Preservation of hepatic phenotype in lentiviral-transduced primary human hepatocytes

Stephanie M. Zamule, Stephen C. Strom, Curtis J. Omiecinski

Research output: Contribution to journalArticlepeer-review

23 Scopus citations


Lentiviral vectors effectively transduce both dividing and non-dividing cells and stably integrate into the genome of the host cell. In this study, we evaluated the usefulness of a lentiviral system for genetic modulation of primary human hepatocyte cultures. Infection with GFP-expressing lentivectors shows that Huh7 and HepG2 cell lines, as well as primary cultures of human hepatocytes, are efficiently transduced by lentiviral vectors. Real-time RT-PCR analyses demonstrate that infection with lentivectors does not alter hepatic hallmarks such as the expression of the nuclear receptors CAR, PXR, RXRα, or HNF4α, or expression of the secretory protein, albumin. Additionally, infected hepatocytes retain the capacity for CYP3A4 induction in response to treatment with phenobarbital, a uniquely sensitive indicator of hepatic differentiation status. Lentivectors may be used for both over-expression and knockdown analyses in primary hepatocytes, as demonstrated in this study by >200-fold CAR over-expression and knockdown of CAR to less than 40% of endogenous levels, with corresponding effects on CYP2B6 expression. In summary, lentiviral vectors provide a novel methodology by which primary human hepatocytes may be stably genetically manipulated, with minimal effects on the differentiated hepatic phenotype. These approaches offer considerable advantage over current methodologies, providing a valuable alternative for use in pharmacological and toxicological investigations involving primary human hepatocyte models and potentially for cell-based therapeutics to treat hepatic dysfunction in vivo.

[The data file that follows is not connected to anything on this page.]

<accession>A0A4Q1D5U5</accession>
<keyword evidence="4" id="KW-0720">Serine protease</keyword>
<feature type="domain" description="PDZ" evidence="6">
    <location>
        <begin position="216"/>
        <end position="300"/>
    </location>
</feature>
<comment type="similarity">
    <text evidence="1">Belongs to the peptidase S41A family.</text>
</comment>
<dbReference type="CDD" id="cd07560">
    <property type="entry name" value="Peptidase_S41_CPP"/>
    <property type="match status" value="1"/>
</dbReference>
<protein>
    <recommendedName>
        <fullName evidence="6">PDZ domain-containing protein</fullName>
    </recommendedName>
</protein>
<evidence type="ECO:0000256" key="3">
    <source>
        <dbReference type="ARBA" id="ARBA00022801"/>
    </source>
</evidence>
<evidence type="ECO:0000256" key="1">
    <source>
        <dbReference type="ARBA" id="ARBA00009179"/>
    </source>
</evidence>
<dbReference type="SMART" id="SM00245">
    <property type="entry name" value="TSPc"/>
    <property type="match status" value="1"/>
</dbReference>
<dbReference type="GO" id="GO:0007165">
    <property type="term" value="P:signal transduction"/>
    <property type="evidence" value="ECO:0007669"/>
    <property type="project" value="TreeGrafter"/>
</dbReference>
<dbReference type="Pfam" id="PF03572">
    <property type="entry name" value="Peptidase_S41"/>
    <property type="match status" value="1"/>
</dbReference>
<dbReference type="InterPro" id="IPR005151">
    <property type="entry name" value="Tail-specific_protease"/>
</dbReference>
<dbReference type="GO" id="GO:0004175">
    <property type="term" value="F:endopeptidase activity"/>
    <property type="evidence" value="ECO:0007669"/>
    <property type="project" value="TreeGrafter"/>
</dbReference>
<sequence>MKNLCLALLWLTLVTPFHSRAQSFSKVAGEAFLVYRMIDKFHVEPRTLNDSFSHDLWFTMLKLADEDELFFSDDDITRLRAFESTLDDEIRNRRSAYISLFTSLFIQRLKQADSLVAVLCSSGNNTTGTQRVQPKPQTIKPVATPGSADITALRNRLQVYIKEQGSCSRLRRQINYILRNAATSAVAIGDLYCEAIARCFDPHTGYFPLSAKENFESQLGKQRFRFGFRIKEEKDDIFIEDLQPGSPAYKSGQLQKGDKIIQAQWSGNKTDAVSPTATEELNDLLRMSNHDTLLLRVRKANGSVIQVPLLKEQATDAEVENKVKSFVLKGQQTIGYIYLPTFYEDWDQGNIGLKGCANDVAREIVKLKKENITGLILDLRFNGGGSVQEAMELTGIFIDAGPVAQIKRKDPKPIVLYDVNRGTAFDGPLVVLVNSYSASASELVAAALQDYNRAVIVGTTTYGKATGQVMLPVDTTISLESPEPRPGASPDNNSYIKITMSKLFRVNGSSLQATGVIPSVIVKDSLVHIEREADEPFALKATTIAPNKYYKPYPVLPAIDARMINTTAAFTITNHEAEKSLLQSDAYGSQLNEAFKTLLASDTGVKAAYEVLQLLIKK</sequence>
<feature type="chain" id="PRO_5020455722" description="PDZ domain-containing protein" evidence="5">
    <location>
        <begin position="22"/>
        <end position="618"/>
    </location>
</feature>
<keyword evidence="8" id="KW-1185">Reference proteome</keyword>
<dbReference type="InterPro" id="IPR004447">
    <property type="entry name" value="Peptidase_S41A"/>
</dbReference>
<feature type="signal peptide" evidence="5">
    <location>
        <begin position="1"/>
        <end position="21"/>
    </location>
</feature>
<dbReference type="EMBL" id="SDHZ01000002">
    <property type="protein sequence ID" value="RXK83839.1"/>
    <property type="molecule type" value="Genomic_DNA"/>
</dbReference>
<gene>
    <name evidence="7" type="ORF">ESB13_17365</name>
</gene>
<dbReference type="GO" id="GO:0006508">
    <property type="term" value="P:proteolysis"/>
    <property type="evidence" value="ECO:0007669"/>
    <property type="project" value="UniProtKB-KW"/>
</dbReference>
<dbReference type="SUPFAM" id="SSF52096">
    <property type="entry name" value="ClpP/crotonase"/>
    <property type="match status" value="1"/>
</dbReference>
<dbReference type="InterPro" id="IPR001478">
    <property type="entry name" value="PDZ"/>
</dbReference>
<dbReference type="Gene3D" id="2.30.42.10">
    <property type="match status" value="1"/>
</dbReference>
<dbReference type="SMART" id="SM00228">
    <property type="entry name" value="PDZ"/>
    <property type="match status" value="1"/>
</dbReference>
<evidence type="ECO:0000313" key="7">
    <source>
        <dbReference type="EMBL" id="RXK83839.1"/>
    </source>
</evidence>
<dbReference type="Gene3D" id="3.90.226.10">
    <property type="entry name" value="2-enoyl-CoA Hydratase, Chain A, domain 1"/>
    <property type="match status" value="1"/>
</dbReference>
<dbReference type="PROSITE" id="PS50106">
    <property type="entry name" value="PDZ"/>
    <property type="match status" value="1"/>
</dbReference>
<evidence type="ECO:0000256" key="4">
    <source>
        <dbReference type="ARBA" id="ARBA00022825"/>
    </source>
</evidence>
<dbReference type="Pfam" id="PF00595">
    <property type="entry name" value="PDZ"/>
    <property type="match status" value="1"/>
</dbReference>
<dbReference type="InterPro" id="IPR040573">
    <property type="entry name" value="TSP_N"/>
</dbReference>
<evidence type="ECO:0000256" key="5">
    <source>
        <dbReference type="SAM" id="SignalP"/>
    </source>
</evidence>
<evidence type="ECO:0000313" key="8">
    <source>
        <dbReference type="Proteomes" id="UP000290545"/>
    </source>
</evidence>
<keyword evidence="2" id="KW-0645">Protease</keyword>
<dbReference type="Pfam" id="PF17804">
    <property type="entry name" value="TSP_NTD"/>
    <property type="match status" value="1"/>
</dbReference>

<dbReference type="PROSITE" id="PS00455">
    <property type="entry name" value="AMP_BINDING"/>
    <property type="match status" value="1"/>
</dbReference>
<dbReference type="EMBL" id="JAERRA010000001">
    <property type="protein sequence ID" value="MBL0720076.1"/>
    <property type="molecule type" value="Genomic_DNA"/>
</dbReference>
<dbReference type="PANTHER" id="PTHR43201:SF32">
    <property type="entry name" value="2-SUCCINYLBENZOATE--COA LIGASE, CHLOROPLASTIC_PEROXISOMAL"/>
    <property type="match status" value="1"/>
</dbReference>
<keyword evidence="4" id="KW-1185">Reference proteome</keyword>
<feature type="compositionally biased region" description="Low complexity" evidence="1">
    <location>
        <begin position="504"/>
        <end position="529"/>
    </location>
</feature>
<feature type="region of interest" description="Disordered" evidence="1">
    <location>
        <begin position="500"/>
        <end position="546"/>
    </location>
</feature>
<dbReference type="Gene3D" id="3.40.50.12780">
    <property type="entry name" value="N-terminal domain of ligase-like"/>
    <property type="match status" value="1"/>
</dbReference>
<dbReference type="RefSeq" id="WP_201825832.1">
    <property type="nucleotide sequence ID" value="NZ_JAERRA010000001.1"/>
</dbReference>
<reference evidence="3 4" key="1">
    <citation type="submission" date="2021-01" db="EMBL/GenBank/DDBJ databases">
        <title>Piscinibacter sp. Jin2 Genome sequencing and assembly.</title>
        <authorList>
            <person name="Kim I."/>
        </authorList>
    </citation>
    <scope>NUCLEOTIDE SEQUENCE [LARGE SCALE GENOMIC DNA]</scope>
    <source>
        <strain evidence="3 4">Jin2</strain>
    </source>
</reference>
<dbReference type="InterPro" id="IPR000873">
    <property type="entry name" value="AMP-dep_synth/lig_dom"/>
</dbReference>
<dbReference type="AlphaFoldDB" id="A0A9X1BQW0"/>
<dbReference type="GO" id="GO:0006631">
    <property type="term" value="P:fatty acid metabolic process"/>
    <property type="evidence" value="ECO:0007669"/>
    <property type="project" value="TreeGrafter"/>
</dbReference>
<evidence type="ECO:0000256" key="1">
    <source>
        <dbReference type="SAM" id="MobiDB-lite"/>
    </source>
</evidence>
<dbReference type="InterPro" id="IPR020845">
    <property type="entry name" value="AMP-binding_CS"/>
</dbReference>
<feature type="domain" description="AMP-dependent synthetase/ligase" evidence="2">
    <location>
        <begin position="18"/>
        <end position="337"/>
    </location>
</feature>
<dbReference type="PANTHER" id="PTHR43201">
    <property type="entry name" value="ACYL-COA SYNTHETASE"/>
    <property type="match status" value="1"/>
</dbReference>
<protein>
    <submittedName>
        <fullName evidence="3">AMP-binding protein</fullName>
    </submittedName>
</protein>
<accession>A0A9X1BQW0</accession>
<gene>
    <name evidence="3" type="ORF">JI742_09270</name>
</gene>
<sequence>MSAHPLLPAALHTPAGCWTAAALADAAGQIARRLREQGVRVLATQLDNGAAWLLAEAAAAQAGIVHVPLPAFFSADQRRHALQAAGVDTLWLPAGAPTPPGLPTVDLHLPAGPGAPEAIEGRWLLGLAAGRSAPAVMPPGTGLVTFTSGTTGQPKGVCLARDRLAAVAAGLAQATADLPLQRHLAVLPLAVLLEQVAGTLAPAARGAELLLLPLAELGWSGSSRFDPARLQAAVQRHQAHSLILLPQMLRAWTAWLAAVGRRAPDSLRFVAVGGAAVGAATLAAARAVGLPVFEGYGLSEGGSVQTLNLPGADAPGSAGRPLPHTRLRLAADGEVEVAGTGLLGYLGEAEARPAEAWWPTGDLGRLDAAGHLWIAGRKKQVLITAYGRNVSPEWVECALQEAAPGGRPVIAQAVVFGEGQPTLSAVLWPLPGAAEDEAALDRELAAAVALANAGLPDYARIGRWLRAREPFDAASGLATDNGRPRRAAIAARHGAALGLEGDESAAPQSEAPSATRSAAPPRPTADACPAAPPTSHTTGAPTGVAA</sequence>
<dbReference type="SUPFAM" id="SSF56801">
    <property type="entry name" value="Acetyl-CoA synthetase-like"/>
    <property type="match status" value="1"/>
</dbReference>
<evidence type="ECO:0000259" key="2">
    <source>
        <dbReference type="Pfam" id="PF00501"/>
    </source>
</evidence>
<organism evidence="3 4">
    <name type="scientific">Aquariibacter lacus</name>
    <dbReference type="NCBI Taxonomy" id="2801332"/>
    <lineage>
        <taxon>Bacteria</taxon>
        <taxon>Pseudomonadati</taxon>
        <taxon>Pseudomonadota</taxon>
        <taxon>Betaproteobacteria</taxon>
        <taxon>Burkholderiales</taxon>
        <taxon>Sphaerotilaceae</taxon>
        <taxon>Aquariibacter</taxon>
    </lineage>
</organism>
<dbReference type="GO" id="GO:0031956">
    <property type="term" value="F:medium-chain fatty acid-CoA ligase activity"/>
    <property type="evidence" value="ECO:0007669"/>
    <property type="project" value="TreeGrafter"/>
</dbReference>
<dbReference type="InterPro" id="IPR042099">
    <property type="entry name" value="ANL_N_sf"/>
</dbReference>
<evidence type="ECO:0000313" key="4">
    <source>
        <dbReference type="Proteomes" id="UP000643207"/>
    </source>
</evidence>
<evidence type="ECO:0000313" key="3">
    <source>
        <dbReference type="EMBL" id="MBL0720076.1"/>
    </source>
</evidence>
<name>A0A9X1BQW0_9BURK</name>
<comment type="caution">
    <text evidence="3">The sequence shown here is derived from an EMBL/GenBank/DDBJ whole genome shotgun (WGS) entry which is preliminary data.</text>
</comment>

Original languageEnglish (US)
Pages (from-to)179-186
Number of pages8
JournalChemico-Biological Interactions
Issue number3
StatePublished - Jun 17 2008

All Science Journal Classification (ASJC) codes

  • Toxicology


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